In general, “I suspect this was a deal, either pushed by the sponsors of the bill (please support this and I will support you later) or interest groups (who have found the time and resources to attract support),” he wrote via e-mail. “Knowing the facts behind which bills can help to tell which particular story is the right one.”

Of the eight remaining Republican legislators whose names are absent, there is no single ideological reason; they range from Tea Party Republicans to the more traditional business-friendly Republicans – the latter of whom are more likely to steer clear of discriminatory legislation.

For instance, Empower Texans and others back Rep. Craig Goldman of Fort Worth, while other legislators have earned their ire. They include Dallas County Reps. Jason Villalba and Linda Koop, both of Dallas, and Morgan Meyer of Highland Park. Other missing signatories include Reps. Sarah Davis of West University Place, Todd Hunter of Corpus Christi and John Smithee of Amarillo. The final Republican, House Speaker Joe Straus, neither authors nor sponsors legislation and also abstains from voting.

HB 3567 by Rep. Scott Sanford comes in a near second with 83 signatories, including three Democrats. That bill is also scheduled for a vote today. Reps. Goldman and Smithee are among its co-authors.

Its companion SB 2065 by Sen. Craig Estes, R-Wichita Falls, reasserts a clergy member’s right to refuse to perform a marriage that is against their religious beliefs.  It passed the Senate yesterday, on a 21-10 vote with Sen. Eddie Lucio, D-Brownsville, joining all Republicans. It is scheduled for a final procedural vote today.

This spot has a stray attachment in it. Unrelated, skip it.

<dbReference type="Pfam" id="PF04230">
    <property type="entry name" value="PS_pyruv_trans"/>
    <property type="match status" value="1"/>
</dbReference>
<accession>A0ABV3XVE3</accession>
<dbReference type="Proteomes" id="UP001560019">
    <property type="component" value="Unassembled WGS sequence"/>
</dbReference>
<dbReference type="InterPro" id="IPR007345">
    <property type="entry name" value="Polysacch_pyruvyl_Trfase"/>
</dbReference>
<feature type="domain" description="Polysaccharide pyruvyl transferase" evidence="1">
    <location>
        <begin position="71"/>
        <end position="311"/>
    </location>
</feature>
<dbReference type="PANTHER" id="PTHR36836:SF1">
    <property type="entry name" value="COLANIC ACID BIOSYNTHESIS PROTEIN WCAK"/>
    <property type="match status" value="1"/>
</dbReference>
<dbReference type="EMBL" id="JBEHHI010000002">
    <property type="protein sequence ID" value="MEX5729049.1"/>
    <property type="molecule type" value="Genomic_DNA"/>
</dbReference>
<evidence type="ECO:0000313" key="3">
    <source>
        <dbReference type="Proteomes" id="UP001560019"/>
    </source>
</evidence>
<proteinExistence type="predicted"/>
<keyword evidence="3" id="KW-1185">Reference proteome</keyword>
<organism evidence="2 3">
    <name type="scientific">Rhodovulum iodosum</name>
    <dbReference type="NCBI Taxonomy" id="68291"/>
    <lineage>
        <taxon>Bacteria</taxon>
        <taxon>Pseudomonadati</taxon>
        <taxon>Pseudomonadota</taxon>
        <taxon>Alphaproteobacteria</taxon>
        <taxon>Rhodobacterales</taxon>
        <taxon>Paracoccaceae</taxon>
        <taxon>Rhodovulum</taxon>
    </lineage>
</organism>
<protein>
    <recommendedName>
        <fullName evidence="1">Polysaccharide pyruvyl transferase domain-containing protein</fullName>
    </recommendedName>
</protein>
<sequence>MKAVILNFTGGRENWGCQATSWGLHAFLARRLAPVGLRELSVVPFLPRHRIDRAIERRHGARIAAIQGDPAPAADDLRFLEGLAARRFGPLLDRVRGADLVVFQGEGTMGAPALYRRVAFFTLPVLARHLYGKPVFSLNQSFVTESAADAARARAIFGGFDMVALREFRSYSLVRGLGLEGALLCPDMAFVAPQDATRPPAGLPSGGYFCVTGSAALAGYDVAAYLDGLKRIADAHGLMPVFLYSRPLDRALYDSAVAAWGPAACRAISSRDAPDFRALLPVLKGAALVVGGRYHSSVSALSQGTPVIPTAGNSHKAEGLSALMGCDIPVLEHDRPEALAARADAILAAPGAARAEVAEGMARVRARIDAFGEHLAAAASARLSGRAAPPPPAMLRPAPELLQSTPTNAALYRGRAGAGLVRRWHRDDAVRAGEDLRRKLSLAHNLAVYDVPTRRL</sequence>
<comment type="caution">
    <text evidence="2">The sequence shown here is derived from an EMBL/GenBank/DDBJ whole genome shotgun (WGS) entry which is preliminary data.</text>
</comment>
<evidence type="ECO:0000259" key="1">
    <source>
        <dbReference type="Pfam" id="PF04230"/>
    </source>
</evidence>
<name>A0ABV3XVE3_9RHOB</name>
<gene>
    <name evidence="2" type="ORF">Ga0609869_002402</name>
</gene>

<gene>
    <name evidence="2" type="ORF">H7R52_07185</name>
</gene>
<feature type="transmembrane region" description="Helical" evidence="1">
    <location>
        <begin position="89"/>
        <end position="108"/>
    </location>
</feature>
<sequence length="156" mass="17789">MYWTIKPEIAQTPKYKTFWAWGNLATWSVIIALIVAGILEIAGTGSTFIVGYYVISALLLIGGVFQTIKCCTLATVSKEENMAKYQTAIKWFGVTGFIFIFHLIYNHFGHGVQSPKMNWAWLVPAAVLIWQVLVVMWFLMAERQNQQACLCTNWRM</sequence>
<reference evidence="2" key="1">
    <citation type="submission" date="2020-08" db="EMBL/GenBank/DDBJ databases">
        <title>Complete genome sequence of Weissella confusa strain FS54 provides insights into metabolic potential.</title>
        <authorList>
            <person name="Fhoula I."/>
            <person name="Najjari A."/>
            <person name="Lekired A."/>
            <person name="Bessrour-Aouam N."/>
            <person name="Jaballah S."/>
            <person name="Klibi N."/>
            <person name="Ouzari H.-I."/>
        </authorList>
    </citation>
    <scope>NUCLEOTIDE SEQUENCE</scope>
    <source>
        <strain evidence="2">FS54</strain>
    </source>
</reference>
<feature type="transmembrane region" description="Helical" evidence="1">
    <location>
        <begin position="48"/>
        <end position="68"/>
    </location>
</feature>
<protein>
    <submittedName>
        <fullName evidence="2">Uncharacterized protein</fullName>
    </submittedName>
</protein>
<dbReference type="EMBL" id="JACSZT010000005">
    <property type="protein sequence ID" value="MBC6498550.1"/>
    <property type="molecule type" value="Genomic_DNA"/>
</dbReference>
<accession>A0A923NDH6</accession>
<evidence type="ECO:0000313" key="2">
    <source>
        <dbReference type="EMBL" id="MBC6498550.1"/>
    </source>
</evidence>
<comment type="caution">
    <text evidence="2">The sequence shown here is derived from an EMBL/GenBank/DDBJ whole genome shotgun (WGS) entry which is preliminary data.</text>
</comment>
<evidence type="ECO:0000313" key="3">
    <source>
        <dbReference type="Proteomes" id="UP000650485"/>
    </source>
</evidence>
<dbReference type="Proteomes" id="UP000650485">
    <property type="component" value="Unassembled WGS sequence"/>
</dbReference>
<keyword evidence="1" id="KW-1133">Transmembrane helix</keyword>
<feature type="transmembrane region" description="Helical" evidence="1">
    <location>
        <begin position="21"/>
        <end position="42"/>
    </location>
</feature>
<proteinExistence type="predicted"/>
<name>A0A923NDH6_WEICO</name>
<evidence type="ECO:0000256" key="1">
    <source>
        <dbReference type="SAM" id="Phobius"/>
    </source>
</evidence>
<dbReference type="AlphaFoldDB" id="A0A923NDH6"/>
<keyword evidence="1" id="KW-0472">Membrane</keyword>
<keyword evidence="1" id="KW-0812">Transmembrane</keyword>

—  James Russell

Dallas Voice signed amicus brief

Editor’s note: This is a repost because Facebook glitch blocked our earlier post.

amicus briefEven though the hearing is over and an expected two month wait has begun, I just learned Dallas Voice signed an amicus brief to Obergefell v. Ohio, the marriage equality case.

The brief was signed by 379 business across the country. Dallas Voice is the only LGBT publication among the signers.

Major North Texas-based businesses on the list are American Airlines, AT&T and Kimberley-Clark. No, ExxonMobil, surprisingly, isn’t there.

Several other small businesses from the area are also among the signers including Law Office of Lorie L. Burch PC, David Mack Henderson Income Tax Preparation, Steve Graves Insurance Agency, Stonewall Behavioral Health and Uptown Physicians Group.

The North Texas GLBT Chamber of Commerce and the Austin Gay and Lesbian Chamber of Commerce are two of several local LGBT chambers to sign.

No Texas sports franchises are includes. The New England Patriots is the only professional sports team listed.

The brief’s theme is business benefits from diversity.

“To reap the rewards of diversity, employers need to be able to recruit and retain top talent, in part though equitable and competitive benefits packages,” the brief states.

“Employees in same-sex relationships receive varying, if any, access to the rights, benefits and privileges that different-sex couples enjoy,” it says.

The brief concludes, “marriage discrimination injures amici’s [signers] businesses.

—  David Taffet